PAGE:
Despite the pitfalls, lab romances happen everyday. Saying no to love, Balser says, isn't realistic. She advises that couples should talk about the consequences. "Before becoming involved ... have a conversation about 'what if'," she says. "If you have that conversation, it often eliminates problems down the line."

Source: Hellen Davis, author, The 21 Laws of Influence
Illustrations: D.F. Dowd

Davis recommends a deadline to see if the relationship works. "You say, we will date for three months to see if this has potential," she says. "If it works out, one of you agrees to leave the lab and go work somewhere else." If the couple works for a large university or company, it may be possible for one to transfer to another department and job. If it doesn't work out and causes a problem for the lab, the employer has to move someone. That's why it's important to talk about consequences before ruffling the sheets. Davis suggests that couples pledge to not destroy the other person's reputation or career if things don't work out. "If you have that conversation up front, people tend to agree to it because they've made a promise," she says.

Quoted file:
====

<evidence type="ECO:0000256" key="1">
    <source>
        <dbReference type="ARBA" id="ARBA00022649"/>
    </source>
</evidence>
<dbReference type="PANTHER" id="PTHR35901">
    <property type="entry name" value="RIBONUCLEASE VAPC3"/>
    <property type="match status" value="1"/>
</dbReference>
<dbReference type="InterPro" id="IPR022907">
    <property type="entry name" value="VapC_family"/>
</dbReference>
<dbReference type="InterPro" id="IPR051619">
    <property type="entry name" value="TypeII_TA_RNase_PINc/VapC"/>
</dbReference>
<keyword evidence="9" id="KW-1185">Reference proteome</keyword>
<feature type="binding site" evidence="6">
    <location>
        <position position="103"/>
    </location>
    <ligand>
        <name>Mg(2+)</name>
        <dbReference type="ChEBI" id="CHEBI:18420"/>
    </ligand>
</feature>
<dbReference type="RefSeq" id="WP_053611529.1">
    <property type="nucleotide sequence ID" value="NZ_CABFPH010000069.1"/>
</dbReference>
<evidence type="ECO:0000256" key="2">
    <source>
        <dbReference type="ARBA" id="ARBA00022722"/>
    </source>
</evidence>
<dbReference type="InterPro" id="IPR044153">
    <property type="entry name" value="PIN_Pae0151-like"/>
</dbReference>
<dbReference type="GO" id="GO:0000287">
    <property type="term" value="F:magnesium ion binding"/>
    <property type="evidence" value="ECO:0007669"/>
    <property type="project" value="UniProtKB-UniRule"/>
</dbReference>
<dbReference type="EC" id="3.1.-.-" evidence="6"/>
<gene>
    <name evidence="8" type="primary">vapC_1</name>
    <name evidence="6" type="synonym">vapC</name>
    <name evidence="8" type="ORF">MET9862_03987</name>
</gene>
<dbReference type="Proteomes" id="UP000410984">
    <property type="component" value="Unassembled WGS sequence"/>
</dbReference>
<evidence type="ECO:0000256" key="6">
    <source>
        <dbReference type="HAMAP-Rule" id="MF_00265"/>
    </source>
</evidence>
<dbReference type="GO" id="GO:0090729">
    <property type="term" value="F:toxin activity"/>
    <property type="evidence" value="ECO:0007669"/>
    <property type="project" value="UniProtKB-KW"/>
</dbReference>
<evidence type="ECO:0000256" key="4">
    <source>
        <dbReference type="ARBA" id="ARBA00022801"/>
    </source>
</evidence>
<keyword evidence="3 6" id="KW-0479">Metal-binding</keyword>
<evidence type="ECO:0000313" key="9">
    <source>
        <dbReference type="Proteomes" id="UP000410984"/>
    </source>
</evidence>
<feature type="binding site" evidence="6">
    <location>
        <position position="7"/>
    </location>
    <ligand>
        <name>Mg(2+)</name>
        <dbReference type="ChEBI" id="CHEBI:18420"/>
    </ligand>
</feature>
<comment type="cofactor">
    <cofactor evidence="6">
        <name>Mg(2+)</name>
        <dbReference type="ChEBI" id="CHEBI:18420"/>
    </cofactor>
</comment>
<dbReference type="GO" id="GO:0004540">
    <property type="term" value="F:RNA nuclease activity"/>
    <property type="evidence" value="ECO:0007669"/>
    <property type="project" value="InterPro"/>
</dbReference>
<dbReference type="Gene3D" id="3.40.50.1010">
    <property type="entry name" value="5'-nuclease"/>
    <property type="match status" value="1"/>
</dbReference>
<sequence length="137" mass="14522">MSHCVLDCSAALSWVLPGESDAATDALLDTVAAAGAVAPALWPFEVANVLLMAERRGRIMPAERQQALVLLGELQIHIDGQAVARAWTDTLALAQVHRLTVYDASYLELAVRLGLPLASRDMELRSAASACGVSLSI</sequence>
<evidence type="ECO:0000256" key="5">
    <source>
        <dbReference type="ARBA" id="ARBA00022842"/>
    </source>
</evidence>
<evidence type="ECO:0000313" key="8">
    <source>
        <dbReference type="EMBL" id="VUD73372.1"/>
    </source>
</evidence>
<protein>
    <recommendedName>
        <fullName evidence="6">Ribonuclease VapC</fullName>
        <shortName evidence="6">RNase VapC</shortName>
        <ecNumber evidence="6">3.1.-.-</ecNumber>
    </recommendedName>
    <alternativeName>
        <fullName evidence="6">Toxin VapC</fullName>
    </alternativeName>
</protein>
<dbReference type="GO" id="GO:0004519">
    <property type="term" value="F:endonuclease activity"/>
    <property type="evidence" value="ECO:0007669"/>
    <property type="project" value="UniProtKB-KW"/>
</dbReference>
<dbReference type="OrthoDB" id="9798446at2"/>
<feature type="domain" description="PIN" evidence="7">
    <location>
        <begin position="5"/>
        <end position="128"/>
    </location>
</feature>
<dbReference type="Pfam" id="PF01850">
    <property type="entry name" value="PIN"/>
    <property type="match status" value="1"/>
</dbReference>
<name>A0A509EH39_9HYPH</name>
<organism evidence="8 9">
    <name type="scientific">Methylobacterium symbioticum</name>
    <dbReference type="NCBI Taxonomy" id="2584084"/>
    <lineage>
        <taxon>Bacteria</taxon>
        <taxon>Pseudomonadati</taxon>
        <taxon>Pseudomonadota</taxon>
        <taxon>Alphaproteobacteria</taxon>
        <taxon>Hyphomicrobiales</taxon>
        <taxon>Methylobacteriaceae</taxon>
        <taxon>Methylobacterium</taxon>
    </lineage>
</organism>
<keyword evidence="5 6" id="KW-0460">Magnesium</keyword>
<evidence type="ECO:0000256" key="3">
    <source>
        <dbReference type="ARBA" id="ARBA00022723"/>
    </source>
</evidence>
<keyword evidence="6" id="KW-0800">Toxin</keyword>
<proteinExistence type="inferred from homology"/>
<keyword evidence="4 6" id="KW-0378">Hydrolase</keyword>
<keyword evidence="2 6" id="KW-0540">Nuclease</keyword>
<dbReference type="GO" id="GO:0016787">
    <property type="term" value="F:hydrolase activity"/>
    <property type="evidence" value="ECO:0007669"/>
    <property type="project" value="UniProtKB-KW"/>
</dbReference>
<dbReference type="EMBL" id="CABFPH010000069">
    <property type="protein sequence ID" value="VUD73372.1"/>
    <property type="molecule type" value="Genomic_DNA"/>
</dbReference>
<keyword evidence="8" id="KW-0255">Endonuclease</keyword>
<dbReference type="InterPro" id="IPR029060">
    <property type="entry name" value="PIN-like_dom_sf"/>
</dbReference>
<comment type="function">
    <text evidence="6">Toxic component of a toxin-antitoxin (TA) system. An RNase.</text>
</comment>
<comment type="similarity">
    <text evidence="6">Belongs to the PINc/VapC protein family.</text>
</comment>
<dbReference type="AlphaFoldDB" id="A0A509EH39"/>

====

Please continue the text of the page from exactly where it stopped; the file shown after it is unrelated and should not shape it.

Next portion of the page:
In the lab, keep the relationship strictly professional. Don't touch each other, Davis says, because no matter how slightly your hands brush, people will notice. Don't send E-mails or leave phone messages. "And you never speak a word to anyone," she says. "You make a pact to tell no one, ever, no matter what."

In most cases, the university or company management won't get involved until something happens that affects either production or lab morale. "What if you have a spat and you're not talking?" Davis says. "Do you think that is fair to your coworkers? Your coworkers should not have to walk on egg shells because you brought your personal relationship into the workplace."

Bob Calandra (rotoca@aol.com) is a freelance writer in Philadelphia.